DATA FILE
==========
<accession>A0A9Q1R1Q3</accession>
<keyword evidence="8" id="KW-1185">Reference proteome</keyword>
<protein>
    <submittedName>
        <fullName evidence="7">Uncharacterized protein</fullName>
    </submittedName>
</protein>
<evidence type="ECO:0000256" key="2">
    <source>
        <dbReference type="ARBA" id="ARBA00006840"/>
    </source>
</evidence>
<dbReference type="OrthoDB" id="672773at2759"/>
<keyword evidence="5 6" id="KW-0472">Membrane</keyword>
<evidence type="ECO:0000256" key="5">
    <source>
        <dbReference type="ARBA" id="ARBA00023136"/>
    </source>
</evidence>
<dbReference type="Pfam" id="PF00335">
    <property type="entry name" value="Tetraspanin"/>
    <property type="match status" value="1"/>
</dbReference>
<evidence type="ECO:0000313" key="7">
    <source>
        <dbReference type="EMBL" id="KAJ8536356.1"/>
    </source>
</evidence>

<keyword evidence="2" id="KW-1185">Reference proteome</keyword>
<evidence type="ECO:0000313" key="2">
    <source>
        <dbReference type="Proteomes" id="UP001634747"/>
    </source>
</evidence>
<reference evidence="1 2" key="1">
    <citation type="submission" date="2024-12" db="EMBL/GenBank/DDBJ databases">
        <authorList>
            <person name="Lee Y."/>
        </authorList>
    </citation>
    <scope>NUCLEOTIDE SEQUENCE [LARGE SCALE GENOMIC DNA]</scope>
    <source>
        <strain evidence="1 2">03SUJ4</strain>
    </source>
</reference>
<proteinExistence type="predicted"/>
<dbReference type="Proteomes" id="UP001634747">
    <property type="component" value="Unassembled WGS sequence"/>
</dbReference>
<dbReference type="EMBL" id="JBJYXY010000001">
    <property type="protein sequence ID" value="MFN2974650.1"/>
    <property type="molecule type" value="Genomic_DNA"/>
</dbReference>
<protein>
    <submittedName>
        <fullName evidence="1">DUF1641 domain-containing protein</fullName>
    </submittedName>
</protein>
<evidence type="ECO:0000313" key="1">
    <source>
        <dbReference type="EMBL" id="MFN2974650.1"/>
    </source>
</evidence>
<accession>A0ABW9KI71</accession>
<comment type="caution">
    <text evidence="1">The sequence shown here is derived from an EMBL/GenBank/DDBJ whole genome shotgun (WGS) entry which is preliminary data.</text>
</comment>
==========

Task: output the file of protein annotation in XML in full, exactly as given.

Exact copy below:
<accession>A0A9Q1R1Q3</accession>
<keyword evidence="8" id="KW-1185">Reference proteome</keyword>
<protein>
    <submittedName>
        <fullName evidence="7">Uncharacterized protein</fullName>
    </submittedName>
</protein>
<evidence type="ECO:0000256" key="2">
    <source>
        <dbReference type="ARBA" id="ARBA00006840"/>
    </source>
</evidence>
<dbReference type="OrthoDB" id="672773at2759"/>
<keyword evidence="5 6" id="KW-0472">Membrane</keyword>
<evidence type="ECO:0000256" key="5">
    <source>
        <dbReference type="ARBA" id="ARBA00023136"/>
    </source>
</evidence>
<dbReference type="Pfam" id="PF00335">
    <property type="entry name" value="Tetraspanin"/>
    <property type="match status" value="1"/>
</dbReference>
<evidence type="ECO:0000313" key="7">
    <source>
        <dbReference type="EMBL" id="KAJ8536356.1"/>
    </source>
</evidence>

<keyword evidence="2" id="KW-1185">Reference proteome</keyword>
<evidence type="ECO:0000313" key="2">
    <source>
        <dbReference type="Proteomes" id="UP001634747"/>
    </source>
</evidence>
<reference evidence="1 2" key="1">
    <citation type="submission" date="2024-12" db="EMBL/GenBank/DDBJ databases">
        <authorList>
            <person name="Lee Y."/>
        </authorList>
    </citation>
    <scope>NUCLEOTIDE SEQUENCE [LARGE SCALE GENOMIC DNA]</scope>
    <source>
        <strain evidence="1 2">03SUJ4</strain>
    </source>
</reference>
<proteinExistence type="predicted"/>
<dbReference type="Proteomes" id="UP001634747">
    <property type="component" value="Unassembled WGS sequence"/>
</dbReference>
<dbReference type="EMBL" id="JBJYXY010000001">
    <property type="protein sequence ID" value="MFN2974650.1"/>
    <property type="molecule type" value="Genomic_DNA"/>
</dbReference>
<protein>
    <submittedName>
        <fullName evidence="1">DUF1641 domain-containing protein</fullName>
    </submittedName>
</protein>
<evidence type="ECO:0000313" key="1">
    <source>
        <dbReference type="EMBL" id="MFN2974650.1"/>
    </source>
</evidence>
<accession>A0ABW9KI71</accession>
<comment type="caution">
    <text evidence="1">The sequence shown here is derived from an EMBL/GenBank/DDBJ whole genome shotgun (WGS) entry which is preliminary data.</text>
</comment>